Universal Credit row: Zahawi turns tables on ‘reckless’ Labour – ‘A political stunt!’

Universal Credit: Zahawi slams Labour over ‘political stunt’

Labour will use a Commons vote on Monday evening to ramp up the intense pressure on Boris Johnson to extend the £20-a-week uplift to Universal Credit. Labour, who were granted an opposition day debate, want the Government to prolong the Universal Credit uplift beyond March. The Government has decided to abstain on the motion, with Dominic Raab yesterday calling the opposition day debate a “political” move.

Speaking to Sky News this morning, the vaccines minister Nadhim Zahawi turned the tables on Labour and accused them of trying to scrap Universal Credit entirely.

When pressed on the move to abstain in the vote, Mr Zahawi said: “We have put in £280bn to help the economy and families cope with this extraordinarily tough time.

“It’s unfortunate that Labour have chosen a political stunt.

“This debate today has no real impact on the outcome for those families, besides a little stunt for Labour.”

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Mr Zahawi went on to claim that Whitehall civil servants were concerned about Labour’s plans to “dismantle” the Universal Credit system.

He said: “A few months ago I was speaking to the civil servants who set up the Universal Credit infrastructure, the biggest delivery programme for the most vulnerable families in the country.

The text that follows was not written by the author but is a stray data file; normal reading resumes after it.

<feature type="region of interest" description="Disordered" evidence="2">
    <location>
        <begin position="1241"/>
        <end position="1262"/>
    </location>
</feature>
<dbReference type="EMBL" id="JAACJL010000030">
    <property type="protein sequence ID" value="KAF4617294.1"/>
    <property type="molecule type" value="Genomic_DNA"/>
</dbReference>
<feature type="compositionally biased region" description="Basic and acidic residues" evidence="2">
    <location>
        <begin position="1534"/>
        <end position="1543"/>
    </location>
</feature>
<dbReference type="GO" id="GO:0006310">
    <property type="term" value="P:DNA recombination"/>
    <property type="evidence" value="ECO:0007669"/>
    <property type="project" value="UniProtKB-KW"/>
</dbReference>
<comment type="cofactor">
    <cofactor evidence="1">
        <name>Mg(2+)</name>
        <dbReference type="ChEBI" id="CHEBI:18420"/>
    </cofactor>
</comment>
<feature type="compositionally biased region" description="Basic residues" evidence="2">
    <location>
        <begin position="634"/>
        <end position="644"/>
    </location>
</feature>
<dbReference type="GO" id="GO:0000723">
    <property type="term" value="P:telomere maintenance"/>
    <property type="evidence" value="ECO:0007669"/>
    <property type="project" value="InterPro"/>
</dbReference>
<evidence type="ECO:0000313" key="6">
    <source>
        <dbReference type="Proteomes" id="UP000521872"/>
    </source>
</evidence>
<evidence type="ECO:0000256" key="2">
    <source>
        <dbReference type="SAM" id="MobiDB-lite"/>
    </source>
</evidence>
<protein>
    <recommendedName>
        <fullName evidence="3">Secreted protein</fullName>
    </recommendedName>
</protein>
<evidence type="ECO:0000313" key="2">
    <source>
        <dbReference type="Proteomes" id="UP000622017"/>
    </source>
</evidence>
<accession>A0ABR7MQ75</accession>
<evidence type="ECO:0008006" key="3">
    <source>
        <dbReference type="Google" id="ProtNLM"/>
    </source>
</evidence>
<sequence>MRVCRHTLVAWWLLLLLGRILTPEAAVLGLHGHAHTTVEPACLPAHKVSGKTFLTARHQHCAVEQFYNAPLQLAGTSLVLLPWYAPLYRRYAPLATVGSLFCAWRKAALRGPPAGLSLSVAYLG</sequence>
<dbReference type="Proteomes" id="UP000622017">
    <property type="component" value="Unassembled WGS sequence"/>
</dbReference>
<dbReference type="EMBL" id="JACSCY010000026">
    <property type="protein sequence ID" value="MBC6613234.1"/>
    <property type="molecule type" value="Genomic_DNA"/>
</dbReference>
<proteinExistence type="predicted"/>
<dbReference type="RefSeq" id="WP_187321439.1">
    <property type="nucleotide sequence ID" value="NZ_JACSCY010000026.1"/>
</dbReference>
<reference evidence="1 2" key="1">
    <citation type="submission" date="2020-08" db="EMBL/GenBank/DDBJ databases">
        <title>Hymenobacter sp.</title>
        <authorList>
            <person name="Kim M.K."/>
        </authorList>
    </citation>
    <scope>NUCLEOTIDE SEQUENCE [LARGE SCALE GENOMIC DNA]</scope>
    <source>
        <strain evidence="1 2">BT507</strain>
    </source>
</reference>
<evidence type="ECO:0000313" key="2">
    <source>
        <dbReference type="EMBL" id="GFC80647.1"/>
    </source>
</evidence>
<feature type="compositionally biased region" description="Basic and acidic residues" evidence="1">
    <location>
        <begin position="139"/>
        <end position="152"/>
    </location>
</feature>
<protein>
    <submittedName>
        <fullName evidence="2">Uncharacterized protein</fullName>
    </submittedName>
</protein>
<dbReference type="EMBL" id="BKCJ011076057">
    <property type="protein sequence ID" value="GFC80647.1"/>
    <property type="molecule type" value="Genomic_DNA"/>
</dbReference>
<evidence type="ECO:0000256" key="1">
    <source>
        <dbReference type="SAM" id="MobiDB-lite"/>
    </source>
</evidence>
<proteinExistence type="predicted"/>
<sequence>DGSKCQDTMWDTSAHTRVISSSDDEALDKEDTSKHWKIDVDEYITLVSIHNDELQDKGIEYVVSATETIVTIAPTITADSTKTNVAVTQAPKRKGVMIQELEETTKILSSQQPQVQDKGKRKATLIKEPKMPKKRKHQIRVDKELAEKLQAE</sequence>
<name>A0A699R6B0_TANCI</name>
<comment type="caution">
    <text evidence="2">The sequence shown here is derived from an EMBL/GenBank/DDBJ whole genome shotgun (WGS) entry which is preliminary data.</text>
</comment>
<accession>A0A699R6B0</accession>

“When they hear that Labour will dismantle it, that they will get rid of it, they had their heads in their hands in worry, about an opposition that is so reckless.

“This debate today is unfortunate. Labour should come out and say they will back Universal Credit.”

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Since the vote is an opposition day debate, it will not be binding and will not lead to a change in policy.

However, the vote has still piled pressure on Prime Minister Boris Johnson amid new findings that millions of families will be £1,000 a year worse off if the Government scraps the UC increase.

He is facing pressure from charities to maintain the uplift, with Action For Children saying the case against cutting it “couldn’t be clearer” with unemployment set to peak in the summer.


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Labour leader Sir Keir Starmer said families “needed certainty” incomes would be protected.

Work and Pensions Secretary Theresa Coffey insisted that the Government had “consistently stepped up” to support low-income families and the most vulnerable in society throughout the pandemic.

On Sunday, Dominic Raab told the BBC’s Andrew Marr that Chancellor Rishi Sunak would be taking a “holistic” approach to the support on offer in the Budget scheduled for 3 March.

He said: “We’ve put that support in place to make sure that the most vulnerable communities can be protected at this very difficult time.”

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